In the beginning (a Yoruba version)


I saw this version of creation this version of the creation story, written by “Omilefun” and which seems not to be well known among the Aku (Omo Oduduwa). This does not mean that I share the same belief. However, the intention is to show the awareness in certain Aku quarters of the existence of the Pit and someone called Olosi (transliterated by the Amorites as Lucis and re-lexified by same to Lucifer) who rebelled against Olodumare.

Prostration among the Aku (a.k.a. Omo Oduduwa) and the biblical Israelites


Idọbalẹ agba ni iṣ’ọmọ lẹgbẹ keredudu-keredudu.

Respect for age is the fountain of blessings for youth.

Ifa proverb

Deeply ingrained within the tradition of the Aku people of West Africa is their unique way of greeting elders and the Oba (royal father; king) by the males, commonly known as doba’le (prostration).

This is a posture that involves falling flat on one’s face as a sign of respect and submission. It has been a peculiar part of the culture that any male that does not practice it when considered necessary is seen as very disrespectful and having shameful character and morals. The origin and reason may have been forgotten with time or perhaps one has to look at the root of the word doba’le and/or search deep within the Ifa literary corpus to shed more light on it. However, the practice is being watered down as a result of the adoption of oyinbo lifestyles from oyinbo colonialists and missionaries. Personally, I consider handshakes to be a candidate for consideration as a public health nuisance. Prostration is still observed by some Aku Christians during prayer and worship which he considers as normal instead of during special occasions, and in deference to an Oba. For females the greeting, also known as ikun’le, is done by bowing on one or both knees.

Interestingly, in the bible are records of many incidents in which greeting, deference and worship involved a similar or exact style of prostration. There are probably over a hundred verses from Genesis to Revelations where it is mentioned either as prostrate or fall on the face or bow to the earth or even worship.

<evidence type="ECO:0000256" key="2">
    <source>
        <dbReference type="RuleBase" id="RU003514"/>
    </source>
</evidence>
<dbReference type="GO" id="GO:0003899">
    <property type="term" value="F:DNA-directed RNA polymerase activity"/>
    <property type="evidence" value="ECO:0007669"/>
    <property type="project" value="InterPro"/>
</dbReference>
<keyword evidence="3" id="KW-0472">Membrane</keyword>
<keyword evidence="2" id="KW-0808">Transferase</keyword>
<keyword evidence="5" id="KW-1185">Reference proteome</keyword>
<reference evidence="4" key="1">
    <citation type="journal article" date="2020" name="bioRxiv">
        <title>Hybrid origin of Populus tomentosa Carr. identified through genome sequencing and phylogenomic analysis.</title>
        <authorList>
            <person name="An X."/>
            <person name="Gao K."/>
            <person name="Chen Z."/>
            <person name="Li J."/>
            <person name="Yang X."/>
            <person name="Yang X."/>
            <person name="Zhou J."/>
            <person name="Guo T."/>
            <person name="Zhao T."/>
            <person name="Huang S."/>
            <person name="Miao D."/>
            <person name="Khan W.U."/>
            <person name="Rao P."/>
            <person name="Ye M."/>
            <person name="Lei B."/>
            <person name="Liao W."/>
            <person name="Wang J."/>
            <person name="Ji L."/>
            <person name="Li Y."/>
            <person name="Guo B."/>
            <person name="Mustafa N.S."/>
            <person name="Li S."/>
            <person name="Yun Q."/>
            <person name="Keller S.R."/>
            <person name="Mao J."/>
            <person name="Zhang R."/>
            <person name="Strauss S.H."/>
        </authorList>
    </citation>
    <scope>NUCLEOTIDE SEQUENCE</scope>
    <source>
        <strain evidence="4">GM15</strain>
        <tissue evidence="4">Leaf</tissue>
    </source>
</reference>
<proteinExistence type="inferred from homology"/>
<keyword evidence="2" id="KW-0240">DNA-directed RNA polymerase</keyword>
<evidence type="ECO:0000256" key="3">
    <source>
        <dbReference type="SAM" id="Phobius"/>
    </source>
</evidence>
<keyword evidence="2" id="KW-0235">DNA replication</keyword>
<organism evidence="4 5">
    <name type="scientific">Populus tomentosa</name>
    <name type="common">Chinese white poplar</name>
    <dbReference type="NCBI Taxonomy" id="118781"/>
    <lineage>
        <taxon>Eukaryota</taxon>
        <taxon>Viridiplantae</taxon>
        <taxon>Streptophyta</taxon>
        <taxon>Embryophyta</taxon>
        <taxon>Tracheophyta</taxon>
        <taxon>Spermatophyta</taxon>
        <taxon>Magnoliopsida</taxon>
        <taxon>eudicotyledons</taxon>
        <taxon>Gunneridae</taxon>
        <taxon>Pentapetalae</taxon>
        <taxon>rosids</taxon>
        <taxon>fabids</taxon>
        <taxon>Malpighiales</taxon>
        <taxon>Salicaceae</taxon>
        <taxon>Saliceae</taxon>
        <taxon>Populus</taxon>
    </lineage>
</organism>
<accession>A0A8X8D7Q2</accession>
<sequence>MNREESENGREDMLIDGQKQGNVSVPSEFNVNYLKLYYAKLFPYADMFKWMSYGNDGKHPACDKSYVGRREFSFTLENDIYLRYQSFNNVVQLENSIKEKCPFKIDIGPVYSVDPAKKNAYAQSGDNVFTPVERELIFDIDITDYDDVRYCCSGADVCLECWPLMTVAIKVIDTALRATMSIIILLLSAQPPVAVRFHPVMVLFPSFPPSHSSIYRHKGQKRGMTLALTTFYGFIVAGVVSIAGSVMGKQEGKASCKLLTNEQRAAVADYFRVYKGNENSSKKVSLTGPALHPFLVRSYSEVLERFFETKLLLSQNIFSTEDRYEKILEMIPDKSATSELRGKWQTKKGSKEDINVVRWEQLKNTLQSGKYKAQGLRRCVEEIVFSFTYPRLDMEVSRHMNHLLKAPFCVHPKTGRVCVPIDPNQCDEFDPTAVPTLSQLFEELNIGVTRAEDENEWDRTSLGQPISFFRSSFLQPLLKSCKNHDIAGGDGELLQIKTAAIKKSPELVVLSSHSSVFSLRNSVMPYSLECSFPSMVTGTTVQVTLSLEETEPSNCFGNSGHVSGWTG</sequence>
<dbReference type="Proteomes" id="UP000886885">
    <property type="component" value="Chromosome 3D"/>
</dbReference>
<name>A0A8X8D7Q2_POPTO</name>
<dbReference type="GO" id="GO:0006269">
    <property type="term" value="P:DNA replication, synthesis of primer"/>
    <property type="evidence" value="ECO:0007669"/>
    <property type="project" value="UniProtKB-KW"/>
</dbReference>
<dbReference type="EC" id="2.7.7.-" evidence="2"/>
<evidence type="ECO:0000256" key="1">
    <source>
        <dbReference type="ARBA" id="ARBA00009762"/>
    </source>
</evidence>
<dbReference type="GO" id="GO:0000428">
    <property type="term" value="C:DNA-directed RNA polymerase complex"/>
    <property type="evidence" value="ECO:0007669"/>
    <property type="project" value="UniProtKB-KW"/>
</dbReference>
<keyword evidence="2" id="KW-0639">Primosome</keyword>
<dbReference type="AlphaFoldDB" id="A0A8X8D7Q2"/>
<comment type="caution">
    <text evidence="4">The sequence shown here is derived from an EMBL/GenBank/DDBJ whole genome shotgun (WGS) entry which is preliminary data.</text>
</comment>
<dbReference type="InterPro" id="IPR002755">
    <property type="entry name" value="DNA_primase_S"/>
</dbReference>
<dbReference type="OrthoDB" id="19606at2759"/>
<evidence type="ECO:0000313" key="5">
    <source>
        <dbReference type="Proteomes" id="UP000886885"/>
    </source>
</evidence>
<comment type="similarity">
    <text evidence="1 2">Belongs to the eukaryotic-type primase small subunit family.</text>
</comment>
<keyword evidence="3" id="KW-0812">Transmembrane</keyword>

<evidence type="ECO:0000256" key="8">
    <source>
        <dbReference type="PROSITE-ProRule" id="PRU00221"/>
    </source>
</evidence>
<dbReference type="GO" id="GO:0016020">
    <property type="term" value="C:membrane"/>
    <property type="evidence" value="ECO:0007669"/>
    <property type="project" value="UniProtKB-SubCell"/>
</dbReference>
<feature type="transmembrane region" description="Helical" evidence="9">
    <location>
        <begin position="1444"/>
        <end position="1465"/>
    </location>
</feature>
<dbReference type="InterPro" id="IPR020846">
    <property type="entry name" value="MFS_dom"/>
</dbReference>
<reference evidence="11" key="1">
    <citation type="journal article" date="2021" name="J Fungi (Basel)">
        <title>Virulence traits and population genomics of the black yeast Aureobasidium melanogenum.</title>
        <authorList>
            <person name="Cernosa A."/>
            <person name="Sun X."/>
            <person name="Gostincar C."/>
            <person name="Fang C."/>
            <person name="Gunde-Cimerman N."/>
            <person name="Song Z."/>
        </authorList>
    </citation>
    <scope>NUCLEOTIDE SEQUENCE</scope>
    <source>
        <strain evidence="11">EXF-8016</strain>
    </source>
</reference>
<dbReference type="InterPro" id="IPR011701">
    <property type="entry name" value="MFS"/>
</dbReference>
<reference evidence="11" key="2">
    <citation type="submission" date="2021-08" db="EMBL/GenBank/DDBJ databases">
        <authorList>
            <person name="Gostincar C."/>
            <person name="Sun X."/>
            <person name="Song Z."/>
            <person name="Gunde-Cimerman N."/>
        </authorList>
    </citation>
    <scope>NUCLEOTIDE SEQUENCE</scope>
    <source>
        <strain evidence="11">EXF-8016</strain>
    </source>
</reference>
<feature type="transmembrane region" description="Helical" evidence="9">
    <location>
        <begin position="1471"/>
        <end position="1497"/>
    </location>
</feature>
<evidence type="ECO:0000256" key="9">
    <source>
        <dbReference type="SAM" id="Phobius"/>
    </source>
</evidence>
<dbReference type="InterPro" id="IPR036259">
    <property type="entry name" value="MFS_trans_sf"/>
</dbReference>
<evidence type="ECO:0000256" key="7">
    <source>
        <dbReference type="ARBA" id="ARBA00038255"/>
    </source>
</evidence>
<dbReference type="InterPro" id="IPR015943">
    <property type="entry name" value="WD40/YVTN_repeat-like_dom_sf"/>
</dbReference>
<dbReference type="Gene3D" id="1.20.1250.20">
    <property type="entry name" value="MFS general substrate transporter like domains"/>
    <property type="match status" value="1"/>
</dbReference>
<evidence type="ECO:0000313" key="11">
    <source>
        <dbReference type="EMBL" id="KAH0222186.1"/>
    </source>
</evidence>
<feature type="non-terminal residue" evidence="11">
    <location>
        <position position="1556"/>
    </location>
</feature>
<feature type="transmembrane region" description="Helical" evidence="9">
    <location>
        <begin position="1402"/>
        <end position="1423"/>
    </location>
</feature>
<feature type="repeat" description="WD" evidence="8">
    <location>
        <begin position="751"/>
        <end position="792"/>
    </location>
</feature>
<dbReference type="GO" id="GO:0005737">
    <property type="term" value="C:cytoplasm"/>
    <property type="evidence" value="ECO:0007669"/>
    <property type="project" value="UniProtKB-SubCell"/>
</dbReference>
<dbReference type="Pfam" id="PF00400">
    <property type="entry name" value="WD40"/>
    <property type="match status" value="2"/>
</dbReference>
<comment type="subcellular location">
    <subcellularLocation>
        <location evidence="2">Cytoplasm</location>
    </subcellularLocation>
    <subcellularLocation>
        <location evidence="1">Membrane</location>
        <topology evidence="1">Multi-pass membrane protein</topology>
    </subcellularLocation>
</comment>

However, it seems the people who call themselves Jews today and fraudulently occupy the land they call Israel only prostrate during prayer and worship while some do it on certain days. I am yet to come across any mention of the practice being associated with other activities like greeting elders including their priests, and non-religious events like weddings. Could the reason be that they are impostors and thus it was alien to them when they invented Judaism?

It is also alien to the Igbo culture of which some of her people have claimed to have descended from the Jewish tribe of Gad. Some Igbos have been reacting with condescension to the Aku for posturing thus in showing respect for elders. If these look with scorn at those who prostrate then how would they react to the biblical records of the patriarchs and prophets doing same?

I have more questions like

  • Are there any other groups of people within the Niger-Congo and Afro-Asiatic language families that practice prostration as part of daily life like the Aku?
  • Do the Lemba, Abyssinians, Falasha and other “African” Jews prostrate likewise?